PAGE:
Pres­i­dent at odds with stance of cab­i­net

Tweet fol­lows calls from Py­ongyang for more launches

Sun Sentinel Palm Beach Edition - - FRONT PAGE - By Jill Colvin and Matthew Pennington

Trump says talk­ing with North Korea is “not the an­swer;” De­fense sec­re­tary backs diplo­matic so­lu­tion.

WASH­ING­TON — After Py­ongyang upped the stakes in its stand­off with Wash­ing­ton by call­ing for more weapons launches in the Pa­cific, Pres­i­dent Don­ald Trump said Wed­nes­day that “talk­ing is not the an­swer” when it comes to North Korea.

Trump’s morn­ing tweet fol­lowed a North Korean mis­sile test Tues­day that flew over Ja­pan, a close Amer­i­can ally. But his com­ment con­tra­dicted state­ments from his Cab­i­net of­fi­cials. De­fense Sec­re­tary Jim Mat­tis on Wed­nes­day told re­porters, “We’re never out of diplo­matic so­lu­tions,” and Sec­re­tary of State Rex Tiller­son had hinted at pos­si­ble di­rect talks with North Korea.

Trump’s tweet re­turned to a fa­mil­iar theme: the fail­ings of past U.S. ad­min­is­tra­tions to halt North Korea’s weapons de­vel­op­ment over the past quar­ter-cen­tury.

The North last month tested for the first time a long-range mis­sile, putting it closer to its goal of pos­ing a di­rect nu­clear threat to the U.S. main­land.

“The U.S. has been talk­ing to North Korea, and pay­ing them ex­tor­tion money, for 25 years. Talk­ing is not the an­swer!” Trump said.

Trump’s tweet did not spell out what he meant by “ex­tor­tion.”

The White House did not im­me­di­ately re­spond to ques­tions.

North Korea has in the past tem­po­rar­ily halted nu­clear de­vel­op­ment when the U.S. and oth­ers pro­vided food aid or other types of com­pen­sa­tion. Ac­cord­ing to the Con­gres­sional Re­search Ser­vice, be­tween 1995 and 2008, the United States pro­vided North Korea with more than $1.3 bil­lion in as­sis­tance: slightly more than 50 per­cent for food aid and about 40 per­cent for en­ergy as­sis­tance.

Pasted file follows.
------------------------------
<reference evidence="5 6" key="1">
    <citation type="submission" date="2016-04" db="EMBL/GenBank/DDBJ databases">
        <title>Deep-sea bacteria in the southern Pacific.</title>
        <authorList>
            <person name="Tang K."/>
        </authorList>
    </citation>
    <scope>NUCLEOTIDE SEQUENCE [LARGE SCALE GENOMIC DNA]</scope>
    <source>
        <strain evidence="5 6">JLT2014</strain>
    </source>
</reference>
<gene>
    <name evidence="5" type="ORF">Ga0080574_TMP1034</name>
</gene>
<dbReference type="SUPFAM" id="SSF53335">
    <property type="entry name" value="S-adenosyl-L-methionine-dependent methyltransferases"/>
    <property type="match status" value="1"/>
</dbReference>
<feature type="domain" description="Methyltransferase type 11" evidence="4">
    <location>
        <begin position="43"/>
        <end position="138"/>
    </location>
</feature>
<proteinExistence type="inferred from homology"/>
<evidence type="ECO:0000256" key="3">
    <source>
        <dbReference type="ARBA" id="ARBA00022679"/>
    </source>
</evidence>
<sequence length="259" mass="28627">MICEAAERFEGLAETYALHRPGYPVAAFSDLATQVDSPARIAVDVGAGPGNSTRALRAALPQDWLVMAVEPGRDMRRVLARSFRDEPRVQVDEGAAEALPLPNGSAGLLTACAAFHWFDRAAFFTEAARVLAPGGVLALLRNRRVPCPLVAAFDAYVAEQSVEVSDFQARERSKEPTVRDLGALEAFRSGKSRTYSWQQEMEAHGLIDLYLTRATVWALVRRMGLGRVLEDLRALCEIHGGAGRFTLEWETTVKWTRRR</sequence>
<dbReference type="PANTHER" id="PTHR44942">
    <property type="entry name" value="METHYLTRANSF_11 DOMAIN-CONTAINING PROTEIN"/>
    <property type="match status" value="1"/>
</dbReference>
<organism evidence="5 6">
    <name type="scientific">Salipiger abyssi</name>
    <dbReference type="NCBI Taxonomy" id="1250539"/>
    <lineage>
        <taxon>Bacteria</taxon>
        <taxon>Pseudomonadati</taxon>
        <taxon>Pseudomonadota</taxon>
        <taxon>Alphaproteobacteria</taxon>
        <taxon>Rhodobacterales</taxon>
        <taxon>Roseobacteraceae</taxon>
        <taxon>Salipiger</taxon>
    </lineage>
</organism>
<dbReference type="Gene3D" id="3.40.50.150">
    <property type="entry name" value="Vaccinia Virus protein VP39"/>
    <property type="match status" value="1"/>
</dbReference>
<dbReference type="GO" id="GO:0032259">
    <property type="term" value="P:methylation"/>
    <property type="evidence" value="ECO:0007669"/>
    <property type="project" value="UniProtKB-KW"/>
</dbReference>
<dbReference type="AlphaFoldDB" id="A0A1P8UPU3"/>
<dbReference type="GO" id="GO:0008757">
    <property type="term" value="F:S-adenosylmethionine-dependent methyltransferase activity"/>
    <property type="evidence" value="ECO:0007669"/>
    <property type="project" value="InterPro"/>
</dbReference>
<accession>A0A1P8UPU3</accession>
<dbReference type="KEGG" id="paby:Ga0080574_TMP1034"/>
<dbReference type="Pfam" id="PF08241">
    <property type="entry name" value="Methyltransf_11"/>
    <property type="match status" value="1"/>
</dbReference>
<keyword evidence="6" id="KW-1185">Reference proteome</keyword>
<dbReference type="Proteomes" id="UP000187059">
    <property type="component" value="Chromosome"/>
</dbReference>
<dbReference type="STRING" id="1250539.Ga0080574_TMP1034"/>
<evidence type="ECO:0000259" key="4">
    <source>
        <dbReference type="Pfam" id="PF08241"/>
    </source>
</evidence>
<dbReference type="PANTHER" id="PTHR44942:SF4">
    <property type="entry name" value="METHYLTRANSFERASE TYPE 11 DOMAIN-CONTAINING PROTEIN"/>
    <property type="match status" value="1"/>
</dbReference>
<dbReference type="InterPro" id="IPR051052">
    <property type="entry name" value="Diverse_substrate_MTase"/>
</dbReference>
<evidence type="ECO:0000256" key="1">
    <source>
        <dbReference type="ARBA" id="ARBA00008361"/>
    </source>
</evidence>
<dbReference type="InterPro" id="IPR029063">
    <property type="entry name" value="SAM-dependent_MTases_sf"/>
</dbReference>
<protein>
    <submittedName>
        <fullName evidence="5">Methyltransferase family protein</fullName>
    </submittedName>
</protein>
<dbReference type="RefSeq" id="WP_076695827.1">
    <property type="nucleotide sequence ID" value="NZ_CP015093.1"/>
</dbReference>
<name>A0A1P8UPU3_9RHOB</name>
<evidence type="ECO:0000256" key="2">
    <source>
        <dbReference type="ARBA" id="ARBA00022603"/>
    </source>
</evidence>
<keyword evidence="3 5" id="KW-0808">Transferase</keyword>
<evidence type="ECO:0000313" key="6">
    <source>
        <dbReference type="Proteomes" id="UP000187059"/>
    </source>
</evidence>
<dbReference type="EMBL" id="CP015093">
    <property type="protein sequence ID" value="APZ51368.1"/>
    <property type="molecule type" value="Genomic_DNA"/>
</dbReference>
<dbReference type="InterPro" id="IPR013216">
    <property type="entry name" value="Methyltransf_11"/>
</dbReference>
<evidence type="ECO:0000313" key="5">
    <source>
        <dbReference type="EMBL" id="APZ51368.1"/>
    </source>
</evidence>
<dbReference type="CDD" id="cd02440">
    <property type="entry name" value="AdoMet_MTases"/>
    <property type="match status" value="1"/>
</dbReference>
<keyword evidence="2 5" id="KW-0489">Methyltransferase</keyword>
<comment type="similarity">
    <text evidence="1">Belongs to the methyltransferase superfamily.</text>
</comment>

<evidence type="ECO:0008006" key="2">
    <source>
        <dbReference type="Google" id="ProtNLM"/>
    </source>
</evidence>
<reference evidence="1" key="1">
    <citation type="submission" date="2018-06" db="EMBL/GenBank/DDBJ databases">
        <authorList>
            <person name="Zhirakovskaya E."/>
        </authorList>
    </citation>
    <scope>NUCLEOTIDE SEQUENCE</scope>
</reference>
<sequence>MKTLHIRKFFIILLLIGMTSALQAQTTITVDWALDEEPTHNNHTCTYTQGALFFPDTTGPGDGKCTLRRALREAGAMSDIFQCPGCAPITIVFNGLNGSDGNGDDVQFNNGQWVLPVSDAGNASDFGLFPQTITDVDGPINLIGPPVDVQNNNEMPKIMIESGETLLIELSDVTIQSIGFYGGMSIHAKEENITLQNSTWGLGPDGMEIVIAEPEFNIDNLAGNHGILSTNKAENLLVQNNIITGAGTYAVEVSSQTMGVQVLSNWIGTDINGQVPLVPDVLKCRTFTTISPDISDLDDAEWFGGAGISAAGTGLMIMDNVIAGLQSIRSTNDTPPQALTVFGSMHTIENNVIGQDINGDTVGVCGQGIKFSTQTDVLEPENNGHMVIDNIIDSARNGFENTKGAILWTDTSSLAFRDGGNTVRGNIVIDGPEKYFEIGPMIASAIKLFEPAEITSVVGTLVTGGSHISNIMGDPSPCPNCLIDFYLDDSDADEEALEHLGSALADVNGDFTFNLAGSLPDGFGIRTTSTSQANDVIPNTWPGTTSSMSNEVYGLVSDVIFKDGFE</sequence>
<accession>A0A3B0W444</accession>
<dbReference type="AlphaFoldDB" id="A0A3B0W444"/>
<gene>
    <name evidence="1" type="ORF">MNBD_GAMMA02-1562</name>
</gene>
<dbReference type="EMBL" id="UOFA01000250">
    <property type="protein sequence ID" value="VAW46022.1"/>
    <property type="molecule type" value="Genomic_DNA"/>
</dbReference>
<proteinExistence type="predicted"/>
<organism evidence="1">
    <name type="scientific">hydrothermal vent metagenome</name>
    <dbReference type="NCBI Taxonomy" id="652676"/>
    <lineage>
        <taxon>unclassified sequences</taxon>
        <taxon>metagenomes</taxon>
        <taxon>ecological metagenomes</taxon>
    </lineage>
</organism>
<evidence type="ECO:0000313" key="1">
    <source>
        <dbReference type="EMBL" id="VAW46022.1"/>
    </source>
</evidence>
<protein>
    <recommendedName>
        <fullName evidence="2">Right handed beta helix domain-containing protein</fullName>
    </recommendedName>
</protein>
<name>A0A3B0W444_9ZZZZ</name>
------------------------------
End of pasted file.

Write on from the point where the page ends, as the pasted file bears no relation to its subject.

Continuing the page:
But since early 2009, the U.S. has pro­vided vir­tu­ally no aid to North Korea. The last for­mal talks be­tween the two sides on the North’s nu­clear pro­gram were in 2012.

The North hasn’t made de­mands for aid, at least pub­licly, since Trump came into of­fice. In­stead, it has fo­cused on fin­ish­ing its decades-long ef­fort to mas­ter the tech­nol­ogy for fit­ting a nu­clear war­head on a mis­sile that can strike the U.S., which it views as es­sen­tial for its na­tional de­fense.

Trump’s as­sess­ment about the need for di­a­logue also ap­pears at odds with his top diplo­mat, Tiller­son, who had in re­cent weeks been soft­en­ing the con­di­tions for a pos­si­ble for­mal di­a­logue with Py­ongyang. The U.S. also has been main­tain­ing an in­for­mal diplo­matic chan­nel with North Korea.

At the Pen­tagon, dur­ing a photo op­por­tu­nity with his South Korean coun­ter­part, Mat­tis said the U.S. re­mains fo­cused on diplo­macy as well as mil­i­tary readi­ness. Amid the height­ened ten­sions on the di­vided Korean Penin­sula, the U.S. and South Korea have been con­duct­ing an­nual mil­i­tary drills.

“We con­tinue to work to­gether,” Mat­tis said.

On Wed­nes­day, North Korean leader Kim Jong Un called for more weapons launches tar­get­ing the Pa­cific Ocean to ad­vance his coun­try’s abil­ity to con­tain Guam, state me­dia said. The U.S. ter­ri­tory is home to key U.S. mil­i­tary bases that North Korea finds threat­en­ing.

The Korean Cen­tral News Agency said the launch that over­flew Ja­pan was of an in­ter­me­di­at­erange Hwa­song-12 mis­sile, which the North first suc­cess­fully tested in May and threat­ened this month to fire into wa­ters near Guam. It de­scribed the launch as a “mus­cle-flex­ing” coun­ter­mea­sure to the U.S.-South Korean mil­i­tary drills that con­clude Thurs­day.

U.S. of­fi­cials an­nounced Wed­nes­day that they had con­ducted a mis­sile de­fense test that re­sulted in the suc­cess­ful in­ter­cept of a medium-range bal­lis­tic mis­sile off the coast of Hawaii. The test was con­ducted by the Mis­sile De­fense Agency and U.S. Navy sailors.


De­fense chief Jim Mat­tis, left, seen with South Korean coun­ter­part Song Young-Moo, em­pha­sizes diplo­macy.

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